Alarm bells on HIV-drug resistance - Study raises fears as patients develop immunity to antiretroviral therapy

JOHANNESBURG - The prevalance of HIV-positive people who have developed a resistance to life-prolonging antiretroviral treatment (ART) is a cause for concern for South Africa, scientists warn.

While scientists have known about HIV-drug resistance since 2002, a new study raises fears that the new form of the virus could spread rapidly if not controlled.

A study researching resistance to treatment and published in the latest Lancet Infectious Diseases Journal followed 2 590 participants in six African countries South Africa, Kenya, Uganda, Ghana, Zambia and Zimbabwe.

Findings showed that of the 2 436 participants who remained part of the study until the end, 139 were resistant to antiretrovirals (ARVs) such as nevirapine, tenofovir, zidovudine, efavirenz and lamivudine.

A total of 176 South Africans participated in the research, which showed that two of them had developed resistance to ART. Both had never taken ARVs before.

While drug resistance has been reported recently in people who had begun ART, the new study has sparked fears among scientists that the country could be heading for another severe drug-resistance outbreak similar to the one experienced in 2005.

Six years ago, 52 people died within three weeks after KwaZulu-Natal was hit by an extensive drug-resistant tuberculosis (XDR-TB) outbreak.

Like the HIV drug resistance currently detected, XDR-TB started with one case in 2001 and exploded in 2005, leaving more than 230 people dead a year later.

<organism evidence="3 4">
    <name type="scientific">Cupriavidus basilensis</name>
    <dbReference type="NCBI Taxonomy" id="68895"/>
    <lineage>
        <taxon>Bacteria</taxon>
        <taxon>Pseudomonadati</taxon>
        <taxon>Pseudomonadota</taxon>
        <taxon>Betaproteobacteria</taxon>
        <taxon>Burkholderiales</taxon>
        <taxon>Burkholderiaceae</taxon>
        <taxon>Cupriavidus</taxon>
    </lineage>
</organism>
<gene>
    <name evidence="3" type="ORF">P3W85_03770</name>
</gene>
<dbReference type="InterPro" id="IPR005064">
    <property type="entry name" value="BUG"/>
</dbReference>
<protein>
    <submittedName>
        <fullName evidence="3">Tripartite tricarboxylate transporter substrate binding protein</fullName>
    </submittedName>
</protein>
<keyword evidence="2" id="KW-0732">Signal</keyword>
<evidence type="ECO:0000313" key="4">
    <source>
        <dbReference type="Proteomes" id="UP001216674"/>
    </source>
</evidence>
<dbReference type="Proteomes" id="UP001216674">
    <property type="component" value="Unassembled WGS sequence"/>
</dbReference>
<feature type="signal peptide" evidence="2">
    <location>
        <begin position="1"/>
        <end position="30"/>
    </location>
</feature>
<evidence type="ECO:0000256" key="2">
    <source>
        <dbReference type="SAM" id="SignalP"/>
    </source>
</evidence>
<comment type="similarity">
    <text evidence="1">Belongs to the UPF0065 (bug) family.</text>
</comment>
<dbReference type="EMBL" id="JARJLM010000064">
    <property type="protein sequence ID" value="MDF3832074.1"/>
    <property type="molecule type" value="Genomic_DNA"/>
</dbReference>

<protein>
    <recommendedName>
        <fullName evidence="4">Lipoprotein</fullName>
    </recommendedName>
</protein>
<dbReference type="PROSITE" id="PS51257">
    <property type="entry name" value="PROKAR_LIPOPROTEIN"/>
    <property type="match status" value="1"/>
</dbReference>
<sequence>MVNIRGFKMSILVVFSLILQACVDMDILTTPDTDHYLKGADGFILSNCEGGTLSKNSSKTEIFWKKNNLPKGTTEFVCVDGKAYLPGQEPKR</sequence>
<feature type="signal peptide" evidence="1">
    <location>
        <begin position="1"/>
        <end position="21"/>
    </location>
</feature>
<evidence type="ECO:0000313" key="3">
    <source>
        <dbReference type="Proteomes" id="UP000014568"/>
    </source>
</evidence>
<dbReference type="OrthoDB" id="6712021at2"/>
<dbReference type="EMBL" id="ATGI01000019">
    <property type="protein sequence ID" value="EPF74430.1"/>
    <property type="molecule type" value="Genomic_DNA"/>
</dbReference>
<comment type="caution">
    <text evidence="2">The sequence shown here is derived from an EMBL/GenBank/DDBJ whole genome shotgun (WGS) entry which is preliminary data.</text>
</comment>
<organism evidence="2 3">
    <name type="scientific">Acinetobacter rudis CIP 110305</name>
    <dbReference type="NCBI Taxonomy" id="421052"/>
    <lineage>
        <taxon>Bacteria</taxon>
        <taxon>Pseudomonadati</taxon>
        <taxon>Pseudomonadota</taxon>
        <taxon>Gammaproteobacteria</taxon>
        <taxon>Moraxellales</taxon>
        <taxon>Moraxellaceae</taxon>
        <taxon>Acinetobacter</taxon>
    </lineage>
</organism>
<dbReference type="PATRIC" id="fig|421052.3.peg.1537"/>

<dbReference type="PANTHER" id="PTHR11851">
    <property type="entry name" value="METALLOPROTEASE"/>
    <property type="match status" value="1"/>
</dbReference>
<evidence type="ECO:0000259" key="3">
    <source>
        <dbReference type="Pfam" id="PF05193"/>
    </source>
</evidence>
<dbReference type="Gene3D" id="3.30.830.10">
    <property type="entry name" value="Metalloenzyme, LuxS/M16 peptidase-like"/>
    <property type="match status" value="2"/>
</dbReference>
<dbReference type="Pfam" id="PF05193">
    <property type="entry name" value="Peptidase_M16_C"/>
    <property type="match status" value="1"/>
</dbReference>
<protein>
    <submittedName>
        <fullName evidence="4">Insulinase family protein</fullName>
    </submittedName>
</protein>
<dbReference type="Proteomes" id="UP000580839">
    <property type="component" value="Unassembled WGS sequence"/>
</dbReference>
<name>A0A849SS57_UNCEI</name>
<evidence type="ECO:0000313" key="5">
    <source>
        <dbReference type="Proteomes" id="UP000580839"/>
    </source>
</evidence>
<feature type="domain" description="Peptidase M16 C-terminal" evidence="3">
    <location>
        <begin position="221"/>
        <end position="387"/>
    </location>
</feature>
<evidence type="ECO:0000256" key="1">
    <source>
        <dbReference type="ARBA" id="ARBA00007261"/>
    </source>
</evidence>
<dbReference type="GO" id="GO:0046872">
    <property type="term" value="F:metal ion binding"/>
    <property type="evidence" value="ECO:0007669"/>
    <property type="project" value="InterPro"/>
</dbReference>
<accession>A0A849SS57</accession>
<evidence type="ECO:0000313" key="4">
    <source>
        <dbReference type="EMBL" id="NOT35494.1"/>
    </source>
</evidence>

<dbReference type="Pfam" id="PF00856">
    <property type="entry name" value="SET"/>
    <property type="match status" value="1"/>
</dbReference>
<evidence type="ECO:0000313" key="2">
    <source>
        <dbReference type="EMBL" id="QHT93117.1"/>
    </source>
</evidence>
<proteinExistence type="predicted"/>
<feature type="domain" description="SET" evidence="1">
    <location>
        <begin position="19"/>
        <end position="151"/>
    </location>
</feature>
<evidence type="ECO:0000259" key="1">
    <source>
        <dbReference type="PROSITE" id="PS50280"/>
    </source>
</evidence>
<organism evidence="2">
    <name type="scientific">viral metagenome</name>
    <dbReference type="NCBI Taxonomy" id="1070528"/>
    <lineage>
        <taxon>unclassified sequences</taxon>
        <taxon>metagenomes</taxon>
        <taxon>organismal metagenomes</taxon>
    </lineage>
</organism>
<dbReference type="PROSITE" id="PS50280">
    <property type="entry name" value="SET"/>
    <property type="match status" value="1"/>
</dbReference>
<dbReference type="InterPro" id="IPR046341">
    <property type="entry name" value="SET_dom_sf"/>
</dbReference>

Dr Dave Spencer, head of the adult antiretroviral programme at the non-profit organisation Right to Care, admitted this week that if primary HIV drug resistance (resistance in people who have never used ARVs) was not controlled, it could become problematic.

'The number of people with primary HIV drug resistance at our clinic at Helen Joseph Hospital is still relatively low, but we are concerned that the numbers will increase in time. Data from Gauteng suggests that the rate of primary resistance is around 5%,' he said.

Right to Care provides clinical care and treatment to people living with HIV. It is estimated that 800 000 people between the ages of 15 and 49 are HIV positive in Gauteng. Of those, 40 000 are likely to have developed drug resistance.

Health Minister Aaron Motsoaledi said government had set up a surveillance centre to monitor HIV drug resistance.

'We can't take our eyes off the ball because if we do, we may find ourselves in a similar situation as with the drug-resistant TB. We need to keep track of what is happening and ensure that people do not default on treatment,' he said.

While there are no official statistics for the population of people infected with HIV in South Africa, experts believe that the resistance rate in people who have never used ARVs is very low.

The scientists' estimations do not stray far from the findings of the study, which found that the overall prevalence of primary resistance in the participating countries was 5.6%. It also revealed that South Africa had the lowest resistance rate (at 1.1%), while Uganda had the highest (at 12.3%).

Researchers attributed the high rate in the East African country to the fact that ART was started earlier there than in the other five countries.

It also highlighted that countries scaling up their ART programmes, like South Africa, were at a greater risk of increased resistance as more people defaulted on treatment, developed resistance and then transmitted HIV-drug resistance to their partners.

Dr Francesca Conradie from the Clinical HIV Research Unit at the University of Witwaters-rand and co-author of the study, said primary HIV-drug resistance was not at the stage where it could be considered an 'emergency' in South Africa. However, she warned that the longer the ARV programme continued, the more drug resistance would develop.

'What we should focus on right now is ensuring that resistance is kept to a minimum by encouraging all those on ARVs to take their medication regularly, continue using condoms and strengthening surveillance systems for detecting transmitted resistance,' she said.

The latest data on HIV-drug resistance are expected to be released on Tuesday when scientists and medical experts meet for the sixth South African HIV and TB Drug Resistance and Treatment Monitoring Workshop in Botswana.

News date: 2011-11-06


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